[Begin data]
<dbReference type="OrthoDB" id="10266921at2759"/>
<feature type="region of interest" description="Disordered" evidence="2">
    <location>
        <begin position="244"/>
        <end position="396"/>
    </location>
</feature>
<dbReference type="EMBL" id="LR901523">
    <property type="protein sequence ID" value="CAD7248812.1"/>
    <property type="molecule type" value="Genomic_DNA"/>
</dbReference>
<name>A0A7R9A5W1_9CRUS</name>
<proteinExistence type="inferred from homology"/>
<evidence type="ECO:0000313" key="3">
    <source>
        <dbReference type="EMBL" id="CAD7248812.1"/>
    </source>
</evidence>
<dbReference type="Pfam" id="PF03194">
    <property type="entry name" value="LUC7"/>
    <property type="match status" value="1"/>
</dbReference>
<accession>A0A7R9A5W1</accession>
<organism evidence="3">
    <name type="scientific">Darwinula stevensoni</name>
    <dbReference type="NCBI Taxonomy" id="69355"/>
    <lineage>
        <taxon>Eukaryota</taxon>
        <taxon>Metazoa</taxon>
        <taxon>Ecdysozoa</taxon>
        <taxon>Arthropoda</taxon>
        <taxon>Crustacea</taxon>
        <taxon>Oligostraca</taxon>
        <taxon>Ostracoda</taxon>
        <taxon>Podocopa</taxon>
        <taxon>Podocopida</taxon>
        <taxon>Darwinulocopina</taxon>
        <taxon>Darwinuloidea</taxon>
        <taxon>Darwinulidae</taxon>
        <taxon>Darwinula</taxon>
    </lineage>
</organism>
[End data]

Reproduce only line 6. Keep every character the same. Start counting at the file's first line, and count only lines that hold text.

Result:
    </location>